Spot and Nibble: First 2 Female Eagle Ray Fishes That Weirdly Give Birth Without Males

Nature

Scientists are still baffled by a bizarre event that Mother Nature threw to the world. The scientific community is still stunned at the news of 2 female ray fish that gave birth to pups without a male ray fish.

The 2 female fish, Spot, and Nibble, the Eagle Ray type, are currently displayed at SEA Life Kelly Tarlton’s Aquarium located in Auckland, New Zealand.

Fish

(Photo : W W)

Scientists Still Baffled at Unexplainable Phenomenon

Both Eagle ray fish delivered pups on New Year’s Eve. However, they have not been with any male ray fish for at least 2 years, which is the primary cause of the astonishment.

The scientific community is throwing up several theories trying to explain what may have happened.

Some scientists are even saying that what happened is a simple case of asexual reproduction. But it seems no one can really confirm this theory, many speculate that this may change later on.

The curator of the museum, Andrew Christie, believes that the female rays may have stored a pool of sperm from their last encounter with a male ray fish. This could be the only explanation of how the 2 female fish gave birth.

Storing sperm is a comparatively common occurrence in several fish species, bats, turtles, as well as insects. This is a form of insurance in case the creatures fail to find a male partner in the wild.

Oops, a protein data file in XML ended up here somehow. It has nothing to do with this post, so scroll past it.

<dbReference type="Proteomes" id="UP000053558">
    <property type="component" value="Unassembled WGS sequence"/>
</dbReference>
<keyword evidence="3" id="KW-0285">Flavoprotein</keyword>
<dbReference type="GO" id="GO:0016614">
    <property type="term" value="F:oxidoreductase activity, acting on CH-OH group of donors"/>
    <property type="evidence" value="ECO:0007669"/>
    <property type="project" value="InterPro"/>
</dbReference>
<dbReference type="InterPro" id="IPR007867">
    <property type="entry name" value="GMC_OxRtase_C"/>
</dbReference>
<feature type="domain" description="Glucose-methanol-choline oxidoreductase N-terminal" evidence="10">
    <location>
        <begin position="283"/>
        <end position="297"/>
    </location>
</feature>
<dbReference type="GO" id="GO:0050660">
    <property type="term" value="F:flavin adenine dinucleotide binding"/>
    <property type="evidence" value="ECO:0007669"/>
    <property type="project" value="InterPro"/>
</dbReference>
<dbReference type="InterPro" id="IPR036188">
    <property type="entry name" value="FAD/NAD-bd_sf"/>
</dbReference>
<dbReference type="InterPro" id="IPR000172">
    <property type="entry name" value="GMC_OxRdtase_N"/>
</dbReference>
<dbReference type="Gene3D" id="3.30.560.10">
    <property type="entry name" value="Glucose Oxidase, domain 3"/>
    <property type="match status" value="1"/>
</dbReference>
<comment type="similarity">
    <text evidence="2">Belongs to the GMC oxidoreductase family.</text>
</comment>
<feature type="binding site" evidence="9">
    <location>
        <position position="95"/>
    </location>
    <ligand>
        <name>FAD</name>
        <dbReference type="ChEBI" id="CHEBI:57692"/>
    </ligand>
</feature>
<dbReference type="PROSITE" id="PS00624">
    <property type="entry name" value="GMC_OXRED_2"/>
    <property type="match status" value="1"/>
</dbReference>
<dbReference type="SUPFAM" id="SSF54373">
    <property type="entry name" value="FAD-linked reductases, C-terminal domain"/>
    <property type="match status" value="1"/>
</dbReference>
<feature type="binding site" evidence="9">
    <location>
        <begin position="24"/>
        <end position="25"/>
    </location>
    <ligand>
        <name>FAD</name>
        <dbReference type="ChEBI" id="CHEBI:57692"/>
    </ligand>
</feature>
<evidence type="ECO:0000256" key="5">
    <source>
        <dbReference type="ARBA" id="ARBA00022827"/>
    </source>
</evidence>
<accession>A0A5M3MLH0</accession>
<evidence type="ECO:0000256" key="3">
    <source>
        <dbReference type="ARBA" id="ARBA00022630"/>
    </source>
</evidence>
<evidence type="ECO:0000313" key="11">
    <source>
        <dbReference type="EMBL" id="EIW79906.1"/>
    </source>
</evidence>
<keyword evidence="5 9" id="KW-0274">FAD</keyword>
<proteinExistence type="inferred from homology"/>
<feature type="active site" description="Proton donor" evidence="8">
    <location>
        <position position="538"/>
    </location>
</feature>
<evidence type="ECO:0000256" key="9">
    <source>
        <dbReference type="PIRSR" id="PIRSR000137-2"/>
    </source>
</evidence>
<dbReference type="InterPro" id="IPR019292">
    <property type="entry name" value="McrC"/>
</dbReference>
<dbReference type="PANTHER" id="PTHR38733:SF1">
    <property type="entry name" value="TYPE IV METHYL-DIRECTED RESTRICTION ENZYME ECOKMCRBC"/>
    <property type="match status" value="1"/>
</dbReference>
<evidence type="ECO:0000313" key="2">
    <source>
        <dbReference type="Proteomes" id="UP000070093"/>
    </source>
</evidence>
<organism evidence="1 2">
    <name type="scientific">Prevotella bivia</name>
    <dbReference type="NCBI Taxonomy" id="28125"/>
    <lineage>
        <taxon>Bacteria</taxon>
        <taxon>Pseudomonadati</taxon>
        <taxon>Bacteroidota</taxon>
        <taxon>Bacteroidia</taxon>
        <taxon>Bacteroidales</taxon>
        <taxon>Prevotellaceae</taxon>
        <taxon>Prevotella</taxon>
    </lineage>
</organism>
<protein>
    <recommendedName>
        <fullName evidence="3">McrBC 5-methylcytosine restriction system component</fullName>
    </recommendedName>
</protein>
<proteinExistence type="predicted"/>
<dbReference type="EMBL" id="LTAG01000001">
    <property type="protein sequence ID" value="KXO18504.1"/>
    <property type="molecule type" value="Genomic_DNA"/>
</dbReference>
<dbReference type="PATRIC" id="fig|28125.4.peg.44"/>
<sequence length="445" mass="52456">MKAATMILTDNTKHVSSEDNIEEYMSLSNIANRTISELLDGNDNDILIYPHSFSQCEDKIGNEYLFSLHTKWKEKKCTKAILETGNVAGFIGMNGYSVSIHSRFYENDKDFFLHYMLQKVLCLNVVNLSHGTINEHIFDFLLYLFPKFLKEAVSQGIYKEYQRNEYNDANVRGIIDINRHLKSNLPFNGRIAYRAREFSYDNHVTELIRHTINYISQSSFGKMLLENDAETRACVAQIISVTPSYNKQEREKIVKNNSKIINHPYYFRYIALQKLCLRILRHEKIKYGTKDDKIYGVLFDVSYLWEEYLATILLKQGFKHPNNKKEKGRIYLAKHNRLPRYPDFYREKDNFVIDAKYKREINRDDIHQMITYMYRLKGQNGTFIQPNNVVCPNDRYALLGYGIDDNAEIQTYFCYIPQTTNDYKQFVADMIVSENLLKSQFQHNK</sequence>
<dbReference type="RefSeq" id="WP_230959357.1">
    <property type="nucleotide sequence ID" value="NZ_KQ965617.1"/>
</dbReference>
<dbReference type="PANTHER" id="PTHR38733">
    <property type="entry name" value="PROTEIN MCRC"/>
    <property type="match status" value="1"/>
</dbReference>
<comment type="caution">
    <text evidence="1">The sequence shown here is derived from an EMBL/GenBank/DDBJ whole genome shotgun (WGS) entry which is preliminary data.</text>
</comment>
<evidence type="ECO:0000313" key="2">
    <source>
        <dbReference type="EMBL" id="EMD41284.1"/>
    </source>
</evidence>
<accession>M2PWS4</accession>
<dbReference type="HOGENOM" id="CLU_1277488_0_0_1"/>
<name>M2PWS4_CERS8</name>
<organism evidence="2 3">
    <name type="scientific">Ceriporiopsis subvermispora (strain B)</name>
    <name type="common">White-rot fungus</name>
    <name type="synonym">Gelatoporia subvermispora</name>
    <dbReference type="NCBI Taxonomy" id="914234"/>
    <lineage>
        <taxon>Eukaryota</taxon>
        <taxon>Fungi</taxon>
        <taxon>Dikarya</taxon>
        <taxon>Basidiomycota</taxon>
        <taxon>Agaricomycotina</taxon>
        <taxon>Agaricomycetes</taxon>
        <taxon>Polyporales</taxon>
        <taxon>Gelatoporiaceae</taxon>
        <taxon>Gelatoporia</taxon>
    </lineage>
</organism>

It is often thought that sperm can be retained for one year or even as long as 2 years, always ready to deploy rapidly at ovulation. More theories are still being peddled in order to explain away this strange and remarkable occurrence.

The Guardian mentioned a fisheries modeler at NIWA (National Institute of Water and Atmospheric Research), Adele Dutilloy, explained that what they witnessed with the ray fish was nothing but a case of what is called ‘Parthenogenesis.’

Parthenogenesis – i.e. virgin birth is a very natural process via which eggs develop into embryos without getting fertilized by sperms.

According to Dutilloy, the storage of sperm in rays is an uncommon phenomenon. However, she agrees that it is prevalent in some species that do not encounter their male counterparts for a long time.

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Aquaruim

(Photo : Jordy Meow)

Some Animals Can Store Sperm, says Dutilloy

Just earlier this month, Dutillow was able to uncover the first evidence of sperm storage in some species of deep-sea sharks.

The latter needed to take full advantage of the occasion or opportunities due to the danger that comes with it. She agrees that shark mating is a very aggressive, physical process.

According to Dutilloy, the discovery of sperm storage in marine animals adds to scientific knowledge. It also gives insight into how many rarely-seen species that many believe are at profound risk mature, and eventually reproduce.

Understanding this phenomenon gives scientists a much better idea of how resilient these creatures are.This particular instance seems to suggest that this is the first case of birth documented in Eagle Rays.

In 2018, an 11-year-old spotted Eagle Ray fondly called Freckle asexually reproduced in the SEA LIFE Sydney Aquarium in Sydney. This particular ray did not encounter any male for almost 10 years.

Meanwhile, Spot and Nibble’s pups are not on display at the aquarium as they remain small and very vulnerable to much larger fish.

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